The books describes how, before leaving the country, French General Janin, who was in Siberia to assist the Whites fighting against bolshevism, received from General Dieterikhs "three suitcases and a chest containing a number - 311, to be exact - of Imperial relics from Ekaterinburg. Besides a dossier of documents and photographs, his precious burden contained "about thirty fragments of bone, a little human fat which had dripped off the logs [on which the bodies were burnt], some hair, an amputated finger which expert knowledge identified as one of the Empress's ring-fingers, charred remains of jewellery, small ikons, scraps of clothing and of shoes, such metal accesories as buttons, shoe-buckles, the buckle of the Tsarevitch's belt, bits of blood-stained carpet, revolver bullets, etc."

As nobody in the French government took responsibility for these relics, Janin took everything to his villa near Grenoble. The Grand Duke Nicholas, who had to receive them, "declined their custody on the grounds that he was now only a private citizen."

"In the end Janin received instructions from the Grand Duke to transmit the relics to a senior member of the Russian diplomatic service and was given a receipt for them, in triplicate. He was told that they would be sent to Wrangel's headquarters in the Crimea, but shortly after this Wrangel collapsed, and Janin never heard what finally became of the strange cargo which he had been at pain to salvage from Harbin."

The Fate of Admiral Kolchak, pp. 236-7

According to the Russian Orthodox Church, these are relics in the religious meaning of the word: "the body, a part of the body, or some personal memorial of a saint, martyr, or other sacred person, preserved as worthy of veneration."

Does somebody know what happened to them afterwards?   

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Hello,

This is my first post and I am afraid that my English is not better than the Grand Duchesses' when they were 7. Nicolas is my real (family) name, not any kind of tribute to the Tsar.

I have finished reading "Ekaterinburg", by Helen Rappaport and what I found most interesting in the book was the attempts to save the Imperial families done by the European royal families (most of them, their relatives). Whereas the British monarch George V (Nicholas II's cousin who looked like his twin brother) does not play a very honourable role, King Alfonso XIII of Spain (a remote relative through his wife, Victoria Eugenia of Battenberg, a cousin of Empress Alexandra's) made any possible effort, up to offer to send a ship of the Spanish Navy to collect Nicholas II and his family and asylum in Spain (this does not appear in Helen Rappaport's book, it is from a Spanish article), in the middle of a World War, with European waters filled with mines and German submarines which sunk neutral ships. And with a lot of revolutionary agitation and violence going on in Spain (George V supposedly withdrew his offer of asylum to the Imperial family because of the opposition of the "public opinion", that is, a handful of angry articles in the press).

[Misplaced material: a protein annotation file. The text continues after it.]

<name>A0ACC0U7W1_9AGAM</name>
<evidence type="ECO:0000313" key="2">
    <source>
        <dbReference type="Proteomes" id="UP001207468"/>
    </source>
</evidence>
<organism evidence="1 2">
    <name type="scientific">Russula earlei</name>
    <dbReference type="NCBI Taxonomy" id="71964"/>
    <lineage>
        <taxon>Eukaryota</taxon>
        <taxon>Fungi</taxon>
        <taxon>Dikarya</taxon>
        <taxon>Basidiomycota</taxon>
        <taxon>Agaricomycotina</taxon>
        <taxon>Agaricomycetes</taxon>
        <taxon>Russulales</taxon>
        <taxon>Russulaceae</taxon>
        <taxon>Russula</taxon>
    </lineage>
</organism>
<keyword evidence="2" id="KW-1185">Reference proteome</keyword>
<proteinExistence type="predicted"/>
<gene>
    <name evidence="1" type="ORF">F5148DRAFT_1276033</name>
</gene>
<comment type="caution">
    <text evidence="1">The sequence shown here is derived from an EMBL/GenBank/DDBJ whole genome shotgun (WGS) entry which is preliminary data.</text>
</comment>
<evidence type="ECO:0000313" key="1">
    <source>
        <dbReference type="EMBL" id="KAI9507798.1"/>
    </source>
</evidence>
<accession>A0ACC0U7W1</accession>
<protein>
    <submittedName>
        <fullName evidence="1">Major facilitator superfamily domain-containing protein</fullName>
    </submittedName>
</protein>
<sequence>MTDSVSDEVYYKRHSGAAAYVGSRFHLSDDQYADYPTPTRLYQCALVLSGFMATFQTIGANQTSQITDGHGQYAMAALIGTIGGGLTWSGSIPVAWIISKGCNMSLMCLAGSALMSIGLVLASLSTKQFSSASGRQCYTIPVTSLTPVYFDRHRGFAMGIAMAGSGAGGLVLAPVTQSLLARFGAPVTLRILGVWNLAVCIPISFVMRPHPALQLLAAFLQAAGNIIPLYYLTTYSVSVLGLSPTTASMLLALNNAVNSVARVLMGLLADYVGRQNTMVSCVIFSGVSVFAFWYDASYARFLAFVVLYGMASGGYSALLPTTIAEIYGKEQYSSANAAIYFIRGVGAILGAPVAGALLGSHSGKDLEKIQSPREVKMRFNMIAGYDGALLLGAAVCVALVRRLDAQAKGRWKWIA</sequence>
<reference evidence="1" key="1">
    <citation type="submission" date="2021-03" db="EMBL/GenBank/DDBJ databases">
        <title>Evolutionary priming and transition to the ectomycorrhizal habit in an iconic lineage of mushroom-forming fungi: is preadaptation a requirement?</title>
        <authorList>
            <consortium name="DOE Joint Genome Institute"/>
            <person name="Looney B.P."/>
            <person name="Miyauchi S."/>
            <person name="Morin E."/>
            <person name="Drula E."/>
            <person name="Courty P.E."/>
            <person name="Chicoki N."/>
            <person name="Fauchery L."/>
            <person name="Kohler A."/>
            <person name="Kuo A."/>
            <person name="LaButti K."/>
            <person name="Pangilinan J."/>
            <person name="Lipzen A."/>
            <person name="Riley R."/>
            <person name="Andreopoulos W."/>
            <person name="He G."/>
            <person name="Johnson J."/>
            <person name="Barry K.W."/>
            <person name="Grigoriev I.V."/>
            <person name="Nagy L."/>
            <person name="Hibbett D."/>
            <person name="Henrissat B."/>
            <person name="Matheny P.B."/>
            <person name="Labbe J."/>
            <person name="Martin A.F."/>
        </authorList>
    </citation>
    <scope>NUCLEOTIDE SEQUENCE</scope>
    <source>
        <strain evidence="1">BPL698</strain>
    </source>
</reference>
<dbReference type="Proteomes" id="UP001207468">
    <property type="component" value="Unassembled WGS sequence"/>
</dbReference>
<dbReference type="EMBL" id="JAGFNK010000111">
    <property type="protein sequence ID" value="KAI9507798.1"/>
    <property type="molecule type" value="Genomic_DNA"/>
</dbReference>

Victoria, Alexandra's eldest sister, Louis of Battenberg (then Mountbatten)'s wife, aknowledged the generosity of the Spanish King:

[This is my translation from the Spanish translation of the English original, so I suppose it sounds a bit weird

"Dear Alfonso,
Now that there is unfortunately nothing to hope for my dear sister and his children [The bolshevists had initially acknowledged the murder of the Tsar, but they have said that the Empress and her children were alive in this life, now that it is clear that death has liberated them from further suffering, passing from the cruel hands of men to those of Fair and Generous God, I fell that I must send you some lines to heartfeltly thank you for everything you have tried to do to save them from their enemies.
The King that had a more direct influence on the revolutionary government in Russia [the Provisional Government, after the February Revolution, the King who had met my sister when she was a child, the King who had the same blood in his veins, I am afraid that he abandoned her in her hour of need, whereas you, to whom in comparison she and her family were strangers, strived to help them. I will never forget the gratitude I owe you for that."

Does anyone has more information about any other attempts (the Danish royal family, the Vatican. They are mentioned in Rappaport's book) to save the Imperial family?